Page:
Reviews and recommendations are unbiased and products are independently selected. Postmedia may earn an affiliate commission from purchases made through links on this page.
Twenty-five dynamic local artists of multiple disciplines have been awarded $15,000 each for the 25th anniversary of the Edmonton Artists’ Trust Fund — a total of $375,000.
It’s an enviable cross-section of the city’s cultural ecosystem that impacts the arts and economies far beyond Edmonton’s city limits.
The EATF prizes were declared Monday night in the bustling Art Gallery of Alberta atrium, with performances by New Standards, DJ Creeasian and an amazing new piece of flyover spoken word called Trust by Edmonton poet laureate Shima Robinson.
Musicians, filmmakers, painters and writers of every stripe are this year’s beneficiaries. Among this year’s group are separate wins by Cree singer-songwriter Cikwes, and her daughter Cheyenne Rain LeGrande, a Nehiyaw Isko multimedia visual artist. Now living in Edmonton, both hail from Bigstone Cree Nation 320 kilometres north of the city.
Dan Davidson hits the road with his brand new album of country tunes
Edmonton-raised U of A grad Kablusiak wins $100,000 Sobey Art Award
“I’ve been nominated for so many awards and I’ve never won,” says Cikwes, the performer name of Connie LeGrande, 51, on the phone from Banff, where she’s doing the international, three-week Wîchoîe Ahiya Indigenous Singer Songwriter Residency at The Banff Centre. “This time I’m actually getting an award and I can’t even be there.”
Her latest album, kâkîsimo ᑳᑮᓯᒧᐤ — an album written and sung in Cree — was a Juno nominee and a runner-up for the 2023 Edmonton Music Prize. She plans to use the money in part to help make a new album.
“So this is survival money for me to continue to hustle as a musician for the next three or four months.”
Meanwhile, Cikwes’ 31-year-old daughter Cheyenne Rain LeGrande was in New York doing performance art when she heard the good news.
“When I got the email, of course, all the feelings of, ‘Did she get the email, too?’ I called her right away and she checked her email and it was yes, so we were both so excited!” she says, referring to her mom who’s always been a big inspiration to her. “She’s a crazy singer-songwriter and both my parents really supported my dreams of being an artist.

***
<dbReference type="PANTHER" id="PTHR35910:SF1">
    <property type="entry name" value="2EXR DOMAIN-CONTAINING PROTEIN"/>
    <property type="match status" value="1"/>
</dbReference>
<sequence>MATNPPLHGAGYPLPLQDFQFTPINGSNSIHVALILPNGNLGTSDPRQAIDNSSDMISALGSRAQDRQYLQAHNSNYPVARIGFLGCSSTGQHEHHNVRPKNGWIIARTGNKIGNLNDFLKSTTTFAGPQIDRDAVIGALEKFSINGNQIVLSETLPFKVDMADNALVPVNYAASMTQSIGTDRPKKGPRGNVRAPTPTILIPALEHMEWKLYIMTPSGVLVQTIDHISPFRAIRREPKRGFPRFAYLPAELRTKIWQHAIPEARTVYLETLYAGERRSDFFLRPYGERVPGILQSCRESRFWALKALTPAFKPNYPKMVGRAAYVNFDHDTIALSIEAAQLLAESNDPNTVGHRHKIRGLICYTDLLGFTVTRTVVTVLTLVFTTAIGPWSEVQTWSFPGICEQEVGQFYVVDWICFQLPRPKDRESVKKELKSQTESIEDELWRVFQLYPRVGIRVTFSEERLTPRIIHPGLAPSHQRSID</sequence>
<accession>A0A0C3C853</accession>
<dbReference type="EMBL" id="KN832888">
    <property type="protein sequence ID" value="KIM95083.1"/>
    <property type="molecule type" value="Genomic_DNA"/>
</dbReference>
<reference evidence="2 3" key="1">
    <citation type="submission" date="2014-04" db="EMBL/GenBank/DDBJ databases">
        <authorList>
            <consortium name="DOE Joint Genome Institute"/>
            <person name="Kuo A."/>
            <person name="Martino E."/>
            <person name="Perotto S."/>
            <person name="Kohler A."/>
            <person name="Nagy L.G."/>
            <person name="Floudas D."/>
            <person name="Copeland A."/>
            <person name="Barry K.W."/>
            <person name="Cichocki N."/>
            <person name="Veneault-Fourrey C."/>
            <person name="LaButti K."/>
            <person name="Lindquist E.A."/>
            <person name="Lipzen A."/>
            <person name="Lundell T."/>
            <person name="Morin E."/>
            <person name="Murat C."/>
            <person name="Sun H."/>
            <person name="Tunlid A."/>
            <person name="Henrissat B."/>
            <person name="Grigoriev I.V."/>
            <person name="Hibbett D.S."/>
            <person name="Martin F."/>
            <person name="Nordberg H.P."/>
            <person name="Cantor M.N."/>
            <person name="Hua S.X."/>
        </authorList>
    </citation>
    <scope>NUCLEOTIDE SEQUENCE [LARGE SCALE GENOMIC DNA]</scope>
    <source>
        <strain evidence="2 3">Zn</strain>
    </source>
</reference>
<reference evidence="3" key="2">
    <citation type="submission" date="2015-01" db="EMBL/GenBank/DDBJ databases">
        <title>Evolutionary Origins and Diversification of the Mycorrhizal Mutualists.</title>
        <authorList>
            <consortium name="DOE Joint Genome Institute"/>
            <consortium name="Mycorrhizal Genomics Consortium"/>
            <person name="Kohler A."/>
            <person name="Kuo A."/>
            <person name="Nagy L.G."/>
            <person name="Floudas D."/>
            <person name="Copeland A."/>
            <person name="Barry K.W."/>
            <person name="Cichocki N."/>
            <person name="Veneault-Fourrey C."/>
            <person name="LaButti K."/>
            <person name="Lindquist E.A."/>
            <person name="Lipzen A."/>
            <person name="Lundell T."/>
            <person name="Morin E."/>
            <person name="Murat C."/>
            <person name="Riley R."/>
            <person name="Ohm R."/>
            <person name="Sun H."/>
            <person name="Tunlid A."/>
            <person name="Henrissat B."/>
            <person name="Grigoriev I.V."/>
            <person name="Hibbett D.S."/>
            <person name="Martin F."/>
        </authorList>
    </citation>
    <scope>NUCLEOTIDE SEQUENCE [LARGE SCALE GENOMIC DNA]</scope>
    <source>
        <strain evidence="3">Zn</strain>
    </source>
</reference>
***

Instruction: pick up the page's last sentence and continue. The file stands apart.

“We work together a lot and we collaborate within our practices,” the younger LeGrande notes. “She and my Kokum who both speak Cree helped me translate Dreams by Fleetwood Mac into Cree, part of my most recent video work.”
The video also features her sculptural Bepsi Tab shawl, an outfit made of 3,300 pop-can tabs, in which she performed in New York.
Closer to home, the artist painted the beautiful flower mural at 124 Street and 104 Avenue.
“The fact this award is recognizing Indigenous artistry means so much,” says Cikwes, who like her daughter makes frequent use of Cree syllabics.
This “stay in Edmonton” prize provided by the Edmonton Community Foundation and administered by the Edmonton Arts Council is a little larger this year thanks to an additional, anonymous donor funding atop the usual John and Barbara Poole trust fund that kicked off in 1997.
The first awards in 1998 had four artists share a prize of $13,500, and this year’s impressive roster follows more than 200 happy recipients recognized throughout the last quarter century.
The rest of this year’s local winners are Arab-Canadian actress-playwright Amena Shehab, contemporary ballet dance Ariana Barr, hip-hop artist Arlo Maverick, children’s perfomer Beppie, visual artist Braxton Garneau, filmmaker-musician Daniel Foreman, 5 Artists 1 Love founder Darren W. Jordan, soul-gospel musician Enoch Attey, Flamenco dancer Jane Ogilvie, The McDades co-founder Jeremiah McDade, hip-hip artist Kryple, poet-editor Kathryn Gwun-Yeen 君妍 Lennon, dancer-choreographer Leo Gonzalez, musician-educator Mallory Chipman, composer-photographer (whose work is the cover of Gord Downie’s latest album) Matthew Cardinal, poet Medgine, composer-santur player Mehdi Reznia, soul-pop singer Nuela Charles, author-filmmaker Omar Mouallem, dance-pop artist RIELL, multimedia artist Shawn Tse, painter-filmmaker Tammy Salzl and Ukraine-born violinist Viktoria Grynenko.
The winners were each nominated by advocates in the community and chosen by a jury from hundreds of applicants.
“This award not only allows artists to do their work unencumbered,” says Edmonton Arts Council executive director Sanjay Shahani, “but it’s a recognition of artistic practice itself: it recognizes the body of work.”
Shahani stresses the EATF prize money does not have obligatory strings attached.
“This grant is specific to recognizing creative practice — it’s not about the product,” he explains. “Over time, it has allowed artists to recognize their own value and worth, and has also allowed Edmontonians to really celebrate their achievement.”
Shahani cites the EAC’s 10-year roadmap, Connections and Exchanges, talking about how arts funding like this makes for a better city overall.
“We want artists to be economically resilient. The EATF is not a huge amount, but it does make a difference,” he adds. “It actually allows artists to do their work and share the gifts of their creations with the public.“
He says arts funding in general helps make where we live to be a better place.
“All the impacts of how things shift in a positive way,” says Shahani, “everything from being good citizens to understanding their own community better.
“It’s a little bit of a boost for everyone.”